One of the most celebrated Chinese traditional art forms, paper cutting requires skill but surprisingly few materials – perfect for trying yourself at home! While it may seem simple, paper cutting is surprisingly challenging – requiring the artist to both have excellent carving skills and to compose the shape such that a monochrome cutting can represent the details of the scene.
The origins of Chinese paper cutting actually predate paper itself – dating back to the silver foil art of the Warring States Period (around 3 BC). Paper cutting art boomed during the Ming and Qing Dynasties (1368 – 1912) and is still very popular today.
During the 6th century AD, metal foil cuttings were particularly featured in temples and sacred rituals, decorating both the building itself and being a popular jewellery item for women showing off their bling! In other situations, they were used to represent the objects sent up to heaven with the dead – the idea being that burning paper cuttings of the items would send them into the afterlife.
More recently, paper cutting has become a popular decorative item during festivals such as Chinese New Year. Common designs incorporate characters for good fortune and prosperity alongside lucky animals and patterns.
There are three major styles of paper cutting according to different regions where they developed. Each style has unique design features and techniques, resulting in a fascinating diversity of traditional paper cutting arts across China.
North School (北方剪纸 běifāng jiǎnzhǐ)
Norther styles of paper cutting are typical of the Shanxi, Shaanxi and Shandong provinces. Thist style tends to have a relatively simple and symmetrical design, focusing on abstract shapes, animals and patterns.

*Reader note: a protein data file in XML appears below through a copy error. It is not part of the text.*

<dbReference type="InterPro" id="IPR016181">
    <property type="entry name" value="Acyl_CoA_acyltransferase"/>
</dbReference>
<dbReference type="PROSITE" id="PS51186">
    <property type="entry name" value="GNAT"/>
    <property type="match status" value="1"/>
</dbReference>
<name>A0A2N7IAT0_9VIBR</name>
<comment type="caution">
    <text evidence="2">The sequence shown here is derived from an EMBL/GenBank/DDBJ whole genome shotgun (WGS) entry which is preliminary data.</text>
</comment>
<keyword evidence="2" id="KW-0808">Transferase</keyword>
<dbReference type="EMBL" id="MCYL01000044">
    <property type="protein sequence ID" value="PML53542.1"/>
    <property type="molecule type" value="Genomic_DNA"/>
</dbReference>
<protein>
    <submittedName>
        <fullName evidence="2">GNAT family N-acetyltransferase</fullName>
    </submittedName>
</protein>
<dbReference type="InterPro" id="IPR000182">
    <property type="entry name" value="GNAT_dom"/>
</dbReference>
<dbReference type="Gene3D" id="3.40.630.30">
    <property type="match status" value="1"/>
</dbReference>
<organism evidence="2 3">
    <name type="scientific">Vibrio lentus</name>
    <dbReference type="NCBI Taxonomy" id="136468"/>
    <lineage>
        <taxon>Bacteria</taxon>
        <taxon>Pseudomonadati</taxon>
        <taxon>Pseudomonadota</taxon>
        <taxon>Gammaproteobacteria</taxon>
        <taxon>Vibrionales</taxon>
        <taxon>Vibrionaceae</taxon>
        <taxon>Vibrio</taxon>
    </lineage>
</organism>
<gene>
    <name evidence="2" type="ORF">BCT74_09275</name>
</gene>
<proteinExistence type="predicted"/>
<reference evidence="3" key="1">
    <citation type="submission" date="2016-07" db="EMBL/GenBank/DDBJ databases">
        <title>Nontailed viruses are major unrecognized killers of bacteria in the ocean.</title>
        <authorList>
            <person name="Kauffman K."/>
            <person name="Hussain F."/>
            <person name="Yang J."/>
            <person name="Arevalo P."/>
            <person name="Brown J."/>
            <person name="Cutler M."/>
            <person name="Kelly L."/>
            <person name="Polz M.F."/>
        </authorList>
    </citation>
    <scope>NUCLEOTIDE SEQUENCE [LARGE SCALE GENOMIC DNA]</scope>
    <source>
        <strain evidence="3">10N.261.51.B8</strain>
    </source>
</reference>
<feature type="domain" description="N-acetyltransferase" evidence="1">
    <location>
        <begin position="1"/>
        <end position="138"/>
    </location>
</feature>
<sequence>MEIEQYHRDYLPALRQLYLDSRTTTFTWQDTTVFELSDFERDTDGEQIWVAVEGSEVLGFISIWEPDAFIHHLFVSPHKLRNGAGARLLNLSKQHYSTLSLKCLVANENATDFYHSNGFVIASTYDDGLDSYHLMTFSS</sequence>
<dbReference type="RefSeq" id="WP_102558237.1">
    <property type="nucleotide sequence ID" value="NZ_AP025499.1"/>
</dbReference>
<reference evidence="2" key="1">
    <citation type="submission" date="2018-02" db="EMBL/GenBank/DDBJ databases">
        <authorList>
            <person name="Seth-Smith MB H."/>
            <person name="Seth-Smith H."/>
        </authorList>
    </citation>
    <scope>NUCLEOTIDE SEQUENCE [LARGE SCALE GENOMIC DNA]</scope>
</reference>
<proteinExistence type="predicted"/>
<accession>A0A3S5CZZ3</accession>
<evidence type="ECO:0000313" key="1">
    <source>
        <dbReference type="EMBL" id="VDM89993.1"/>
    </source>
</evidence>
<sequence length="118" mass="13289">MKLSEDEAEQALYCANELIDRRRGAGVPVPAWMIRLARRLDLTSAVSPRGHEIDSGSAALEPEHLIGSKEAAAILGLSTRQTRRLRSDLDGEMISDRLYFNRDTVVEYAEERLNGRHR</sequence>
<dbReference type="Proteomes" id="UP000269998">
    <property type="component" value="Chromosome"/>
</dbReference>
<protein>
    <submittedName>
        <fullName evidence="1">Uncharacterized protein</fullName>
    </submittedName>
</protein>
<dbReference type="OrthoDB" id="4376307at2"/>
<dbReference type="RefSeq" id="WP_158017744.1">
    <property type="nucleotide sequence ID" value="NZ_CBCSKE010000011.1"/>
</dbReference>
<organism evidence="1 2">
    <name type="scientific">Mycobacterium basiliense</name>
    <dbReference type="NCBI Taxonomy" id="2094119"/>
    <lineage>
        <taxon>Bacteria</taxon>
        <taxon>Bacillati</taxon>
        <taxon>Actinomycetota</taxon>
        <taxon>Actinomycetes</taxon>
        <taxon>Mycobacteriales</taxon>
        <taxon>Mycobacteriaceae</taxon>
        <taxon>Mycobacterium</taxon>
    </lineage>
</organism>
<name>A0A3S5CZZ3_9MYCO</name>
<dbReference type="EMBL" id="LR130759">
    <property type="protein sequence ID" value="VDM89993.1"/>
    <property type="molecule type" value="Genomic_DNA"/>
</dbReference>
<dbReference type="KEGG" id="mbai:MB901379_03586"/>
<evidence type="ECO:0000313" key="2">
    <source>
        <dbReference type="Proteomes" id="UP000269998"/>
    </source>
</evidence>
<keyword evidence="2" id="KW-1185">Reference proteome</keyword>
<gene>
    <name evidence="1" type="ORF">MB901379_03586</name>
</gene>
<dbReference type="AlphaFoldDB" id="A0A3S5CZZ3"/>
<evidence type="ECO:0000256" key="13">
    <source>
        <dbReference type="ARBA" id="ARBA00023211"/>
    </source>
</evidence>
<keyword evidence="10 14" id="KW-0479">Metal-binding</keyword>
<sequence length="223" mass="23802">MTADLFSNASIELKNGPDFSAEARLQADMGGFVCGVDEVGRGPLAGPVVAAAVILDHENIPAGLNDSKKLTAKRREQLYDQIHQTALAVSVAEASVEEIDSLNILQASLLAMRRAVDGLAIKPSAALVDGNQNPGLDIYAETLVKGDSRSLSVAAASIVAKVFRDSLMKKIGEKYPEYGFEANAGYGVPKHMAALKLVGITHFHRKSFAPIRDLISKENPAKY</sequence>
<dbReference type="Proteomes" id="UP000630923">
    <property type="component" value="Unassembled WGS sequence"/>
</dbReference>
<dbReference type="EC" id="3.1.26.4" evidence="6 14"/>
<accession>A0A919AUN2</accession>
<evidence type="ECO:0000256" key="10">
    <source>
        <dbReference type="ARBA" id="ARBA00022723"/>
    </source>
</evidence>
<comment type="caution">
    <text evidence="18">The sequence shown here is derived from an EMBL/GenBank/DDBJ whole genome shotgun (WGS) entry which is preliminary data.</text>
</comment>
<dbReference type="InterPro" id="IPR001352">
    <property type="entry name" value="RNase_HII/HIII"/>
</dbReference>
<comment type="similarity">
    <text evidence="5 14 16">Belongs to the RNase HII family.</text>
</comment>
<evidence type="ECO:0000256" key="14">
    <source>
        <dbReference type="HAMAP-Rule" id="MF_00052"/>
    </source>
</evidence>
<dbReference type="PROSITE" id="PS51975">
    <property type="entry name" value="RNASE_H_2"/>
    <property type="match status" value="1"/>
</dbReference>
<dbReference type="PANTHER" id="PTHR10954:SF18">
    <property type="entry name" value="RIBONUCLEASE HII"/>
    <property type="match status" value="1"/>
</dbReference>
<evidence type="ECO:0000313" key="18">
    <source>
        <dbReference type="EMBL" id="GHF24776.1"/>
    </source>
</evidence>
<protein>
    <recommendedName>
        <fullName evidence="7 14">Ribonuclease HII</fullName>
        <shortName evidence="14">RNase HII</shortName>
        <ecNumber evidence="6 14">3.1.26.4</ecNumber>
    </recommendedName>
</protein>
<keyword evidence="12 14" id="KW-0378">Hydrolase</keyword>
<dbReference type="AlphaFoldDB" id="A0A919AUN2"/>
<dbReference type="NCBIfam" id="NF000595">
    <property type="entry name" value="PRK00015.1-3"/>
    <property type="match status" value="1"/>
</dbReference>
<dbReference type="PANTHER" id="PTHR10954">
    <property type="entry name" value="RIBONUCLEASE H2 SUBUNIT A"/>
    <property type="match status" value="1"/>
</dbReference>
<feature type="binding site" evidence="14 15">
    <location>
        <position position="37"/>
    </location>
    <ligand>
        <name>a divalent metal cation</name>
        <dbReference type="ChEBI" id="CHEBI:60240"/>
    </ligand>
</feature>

Jiangzhe School (江浙剪纸 jiāngzhè jiǎnzhǐ)
Originating in the Jiangsu and Zhejiang provinces in Eastern China, the Jiangzhe school of paper cutting is the most famous internationally. It tends to feature natural forms such as flowers, birds, fish and fruit, as well as more traditional scenes.
South School (南方剪纸 nánfāng jiǎnzhǐ)
Represented by the traditional paper cutting arts of Foshan in Guangdong province and Fujian province, the South School style is particularly elegant and decorative.
While intricate designs featuring detailed animals and patterns may be a little challenging for beginners, even complete novices can do well at simpler paper cuttings focusing on popular Chinese characters or symmetrical patterns.
For this activity, you will need some thin coloured paper (ideally red – a particularly auspicious colour in China!), a pencil for sketching your design and sharp craft scissors.
The video below guides you through some simple, traditional patterns incorporating the character “春” (“spring” – representing the Chinese New Year festival) and a simple, symmetrical design. Feel free to get creative and come up with your own designs – bonus points if you can incorporate a lucky fish or flowers!
Congratulations on your awesome works of art! Please do share your creations with us – tag @abridgeacademy on instagram for a feature!